Fixed-wing aircraft

March 31, 2008 - 6:33am

Water that pooled under the floor panels of a Falcon 20, froze and restricted the movement of the aileron trim actuator as the airplane was landing at London Stansted Airport is to blame for the airplane’s “frozen” controls, according to the UK Air Accidents Investigation Branch.

March 25, 2008 - 6:55am

While the FAA is calling for “significant” continued growth “over time” for commercial aviation, it sees “strong growth in business aviation demand continuing, driven by a growing U.S. and world economy as well as a growing fleet of very light jets (VLJs).”

March 11, 2008 - 12:15pm

The FAA is mandating updated aircraft cockpit voice and flight data recorders for airplanes with 10 or more seats and operating under Parts 121, 125 or 135. These improved devices–which are due by March 7, 2012, for in-service airplanes–will yield more data for accident and incident investigators. The rule also mandates these enhancements on all newly built aircraft and helicopters after March 7, 2010.

February 26, 2008 - 7:10am

SimCom instructor Ted Otto knows the PC-12. With about 3,000 hours flying the roomy single-engine Swiss turboprop, Otto is one of those rare pilots who not only knows his subject intimately but also knows how to share his knowledge with pilots who travel to SimCom Training Centers’ Orlando, Fla. headquarters to learn how to fly the PC-12.

February 8, 2008 - 11:04am

Cessna 525A CJ2, Tampa, Fla., Feb. 16, 2006–The NTSB said that the Zinc Acquisitions Citation’s swerving to the right on landing was caused by the failure of the left main and the auxiliary brake lines due to fatigue cracking, making directional control impossible. A contributing factor was the airport sign concrete pad, which the jet hit.

February 8, 2008 - 11:04am

Cessna 525A CJ2, Tampa, Fla., Feb. 16, 2006–The NTSB said that the Zinc Acquisitions Citation’s swerving to the right on landing was caused by the failure of the left main and the auxiliary brake lines due to fatigue cracking, making directional control impossible. A contributing factor was the airport sign concrete pad, which the jet hit.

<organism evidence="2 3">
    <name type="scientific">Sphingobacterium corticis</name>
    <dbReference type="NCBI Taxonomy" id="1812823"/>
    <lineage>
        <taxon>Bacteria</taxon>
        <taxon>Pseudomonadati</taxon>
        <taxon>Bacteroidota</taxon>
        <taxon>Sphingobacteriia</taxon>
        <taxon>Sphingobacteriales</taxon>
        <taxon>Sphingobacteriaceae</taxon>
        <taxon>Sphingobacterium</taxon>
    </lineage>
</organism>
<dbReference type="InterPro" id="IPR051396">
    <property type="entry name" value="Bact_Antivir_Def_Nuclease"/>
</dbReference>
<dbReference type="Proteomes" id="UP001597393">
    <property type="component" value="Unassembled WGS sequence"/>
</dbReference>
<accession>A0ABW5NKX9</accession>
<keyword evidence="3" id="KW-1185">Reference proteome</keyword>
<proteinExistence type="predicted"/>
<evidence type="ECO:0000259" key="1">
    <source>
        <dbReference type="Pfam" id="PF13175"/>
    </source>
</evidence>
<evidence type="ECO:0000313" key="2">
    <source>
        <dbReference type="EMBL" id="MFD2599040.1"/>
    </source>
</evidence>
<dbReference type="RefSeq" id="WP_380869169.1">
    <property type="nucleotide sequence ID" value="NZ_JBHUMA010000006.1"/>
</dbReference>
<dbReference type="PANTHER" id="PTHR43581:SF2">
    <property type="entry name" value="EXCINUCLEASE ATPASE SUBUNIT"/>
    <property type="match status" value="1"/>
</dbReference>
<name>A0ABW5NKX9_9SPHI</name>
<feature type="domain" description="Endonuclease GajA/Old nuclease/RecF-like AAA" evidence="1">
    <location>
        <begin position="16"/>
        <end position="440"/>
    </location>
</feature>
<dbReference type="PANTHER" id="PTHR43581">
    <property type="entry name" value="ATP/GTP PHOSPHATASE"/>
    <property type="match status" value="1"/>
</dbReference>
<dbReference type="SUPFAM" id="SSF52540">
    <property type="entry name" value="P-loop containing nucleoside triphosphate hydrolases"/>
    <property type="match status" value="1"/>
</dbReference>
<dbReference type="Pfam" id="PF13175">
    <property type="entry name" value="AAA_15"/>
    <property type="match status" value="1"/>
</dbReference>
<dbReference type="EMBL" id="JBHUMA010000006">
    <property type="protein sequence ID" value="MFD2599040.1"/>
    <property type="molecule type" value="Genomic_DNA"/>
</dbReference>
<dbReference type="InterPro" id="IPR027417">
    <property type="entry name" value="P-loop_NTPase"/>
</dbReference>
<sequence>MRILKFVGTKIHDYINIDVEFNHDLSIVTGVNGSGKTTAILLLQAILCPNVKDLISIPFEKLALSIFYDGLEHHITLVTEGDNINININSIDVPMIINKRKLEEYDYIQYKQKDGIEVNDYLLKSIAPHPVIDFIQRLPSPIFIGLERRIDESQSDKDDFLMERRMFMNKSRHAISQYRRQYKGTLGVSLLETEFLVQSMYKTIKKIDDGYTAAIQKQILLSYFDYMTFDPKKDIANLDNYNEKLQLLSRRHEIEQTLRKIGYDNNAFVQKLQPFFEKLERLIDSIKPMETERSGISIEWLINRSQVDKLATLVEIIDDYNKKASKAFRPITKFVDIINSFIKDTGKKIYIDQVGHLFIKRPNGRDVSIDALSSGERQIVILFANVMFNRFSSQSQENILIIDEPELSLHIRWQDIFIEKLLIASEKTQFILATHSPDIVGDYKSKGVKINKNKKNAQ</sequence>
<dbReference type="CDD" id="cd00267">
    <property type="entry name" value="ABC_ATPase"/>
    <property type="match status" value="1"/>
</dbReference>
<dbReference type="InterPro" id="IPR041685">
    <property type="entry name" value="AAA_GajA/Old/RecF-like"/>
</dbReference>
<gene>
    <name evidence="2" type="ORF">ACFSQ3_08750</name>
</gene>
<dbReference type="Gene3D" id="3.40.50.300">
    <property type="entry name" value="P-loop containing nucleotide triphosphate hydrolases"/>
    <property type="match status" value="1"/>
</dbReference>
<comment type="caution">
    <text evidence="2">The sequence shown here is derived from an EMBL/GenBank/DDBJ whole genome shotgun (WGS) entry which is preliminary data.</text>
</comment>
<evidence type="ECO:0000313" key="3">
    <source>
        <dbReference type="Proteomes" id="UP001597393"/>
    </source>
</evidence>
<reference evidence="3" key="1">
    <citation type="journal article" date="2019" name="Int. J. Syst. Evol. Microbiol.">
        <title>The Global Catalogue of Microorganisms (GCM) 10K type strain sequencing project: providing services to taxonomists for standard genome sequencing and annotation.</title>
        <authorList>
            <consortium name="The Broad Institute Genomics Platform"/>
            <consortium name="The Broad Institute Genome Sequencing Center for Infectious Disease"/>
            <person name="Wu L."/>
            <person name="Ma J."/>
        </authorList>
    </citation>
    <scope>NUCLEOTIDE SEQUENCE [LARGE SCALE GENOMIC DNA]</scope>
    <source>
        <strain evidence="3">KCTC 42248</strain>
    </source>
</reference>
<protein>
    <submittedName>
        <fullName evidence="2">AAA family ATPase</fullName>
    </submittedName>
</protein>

February 8, 2008 - 11:01am

Aero Commander 690A, Antlers, Okla., Oct. 15, 2006–The NTSB blamed the
in-flight breakup of the experimental Aero Commander on the pilot’s failure to reduce airspeed in moderate turbulence. Contributing factors were his decision to exceed the maximum takeoff weight, and the prevailing turbulence.

February 8, 2008 - 11:01am

Aero Commander 690A, Antlers, Okla., Oct. 15, 2006–The NTSB blamed the
in-flight breakup of the experimental Aero Commander on the pilot’s failure to reduce airspeed in moderate turbulence. Contributing factors were his decision to exceed the maximum takeoff weight, and the prevailing turbulence.

February 8, 2008 - 10:51am

Cessna Citation 650, Atlantic City, N.J., Oct. 27, 2007–Citation N697MC came in “low and slow” on approach to Atlantic City International Airport and landed hard, substantially damaging the jet. The captain told the copilot to increase power, but the copilot “seemed confused” about different airspeed readings on the right- and left-side panel displays.

February 8, 2008 - 10:51am

Cessna Citation 650, Atlantic City, N.J., Oct. 27, 2007–Citation N697MC came in “low and slow” on approach to Atlantic City International Airport and landed hard, substantially damaging the jet. The captain told the copilot to increase power, but the copilot “seemed confused” about different airspeed readings on the right- and left-side panel displays.

 
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